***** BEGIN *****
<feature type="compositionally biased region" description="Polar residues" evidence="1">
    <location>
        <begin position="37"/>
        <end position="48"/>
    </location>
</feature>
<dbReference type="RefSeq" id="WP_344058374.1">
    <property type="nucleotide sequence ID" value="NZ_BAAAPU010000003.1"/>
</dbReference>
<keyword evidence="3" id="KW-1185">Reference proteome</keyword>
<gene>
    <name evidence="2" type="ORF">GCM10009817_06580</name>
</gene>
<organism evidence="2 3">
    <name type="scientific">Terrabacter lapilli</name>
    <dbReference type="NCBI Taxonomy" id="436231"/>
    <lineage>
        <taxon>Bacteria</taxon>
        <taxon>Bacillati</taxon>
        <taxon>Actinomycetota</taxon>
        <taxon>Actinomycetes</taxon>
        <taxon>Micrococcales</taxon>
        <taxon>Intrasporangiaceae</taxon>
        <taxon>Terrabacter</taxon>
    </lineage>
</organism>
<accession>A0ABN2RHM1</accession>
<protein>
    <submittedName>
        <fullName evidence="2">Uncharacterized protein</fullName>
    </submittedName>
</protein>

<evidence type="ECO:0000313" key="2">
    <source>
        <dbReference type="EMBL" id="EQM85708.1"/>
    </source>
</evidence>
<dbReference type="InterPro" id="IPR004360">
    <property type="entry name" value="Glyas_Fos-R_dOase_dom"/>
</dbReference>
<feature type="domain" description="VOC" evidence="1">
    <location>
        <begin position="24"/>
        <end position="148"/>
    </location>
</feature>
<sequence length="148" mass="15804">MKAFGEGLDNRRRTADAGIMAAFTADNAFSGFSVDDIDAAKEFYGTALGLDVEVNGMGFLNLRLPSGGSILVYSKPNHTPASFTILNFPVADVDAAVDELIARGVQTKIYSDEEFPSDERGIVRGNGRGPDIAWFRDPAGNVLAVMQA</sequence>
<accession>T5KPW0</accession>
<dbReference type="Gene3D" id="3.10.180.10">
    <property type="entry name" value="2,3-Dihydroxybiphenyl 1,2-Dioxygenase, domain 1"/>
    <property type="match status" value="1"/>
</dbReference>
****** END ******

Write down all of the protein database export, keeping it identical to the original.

<feature type="compositionally biased region" description="Polar residues" evidence="1">
    <location>
        <begin position="37"/>
        <end position="48"/>
    </location>
</feature>
<dbReference type="RefSeq" id="WP_344058374.1">
    <property type="nucleotide sequence ID" value="NZ_BAAAPU010000003.1"/>
</dbReference>
<keyword evidence="3" id="KW-1185">Reference proteome</keyword>
<gene>
    <name evidence="2" type="ORF">GCM10009817_06580</name>
</gene>
<organism evidence="2 3">
    <name type="scientific">Terrabacter lapilli</name>
    <dbReference type="NCBI Taxonomy" id="436231"/>
    <lineage>
        <taxon>Bacteria</taxon>
        <taxon>Bacillati</taxon>
        <taxon>Actinomycetota</taxon>
        <taxon>Actinomycetes</taxon>
        <taxon>Micrococcales</taxon>
        <taxon>Intrasporangiaceae</taxon>
        <taxon>Terrabacter</taxon>
    </lineage>
</organism>
<accession>A0ABN2RHM1</accession>
<protein>
    <submittedName>
        <fullName evidence="2">Uncharacterized protein</fullName>
    </submittedName>
</protein>

<evidence type="ECO:0000313" key="2">
    <source>
        <dbReference type="EMBL" id="EQM85708.1"/>
    </source>
</evidence>
<dbReference type="InterPro" id="IPR004360">
    <property type="entry name" value="Glyas_Fos-R_dOase_dom"/>
</dbReference>
<feature type="domain" description="VOC" evidence="1">
    <location>
        <begin position="24"/>
        <end position="148"/>
    </location>
</feature>
<sequence length="148" mass="15804">MKAFGEGLDNRRRTADAGIMAAFTADNAFSGFSVDDIDAAKEFYGTALGLDVEVNGMGFLNLRLPSGGSILVYSKPNHTPASFTILNFPVADVDAAVDELIARGVQTKIYSDEEFPSDERGIVRGNGRGPDIAWFRDPAGNVLAVMQA</sequence>
<accession>T5KPW0</accession>
<dbReference type="Gene3D" id="3.10.180.10">
    <property type="entry name" value="2,3-Dihydroxybiphenyl 1,2-Dioxygenase, domain 1"/>
    <property type="match status" value="1"/>
</dbReference>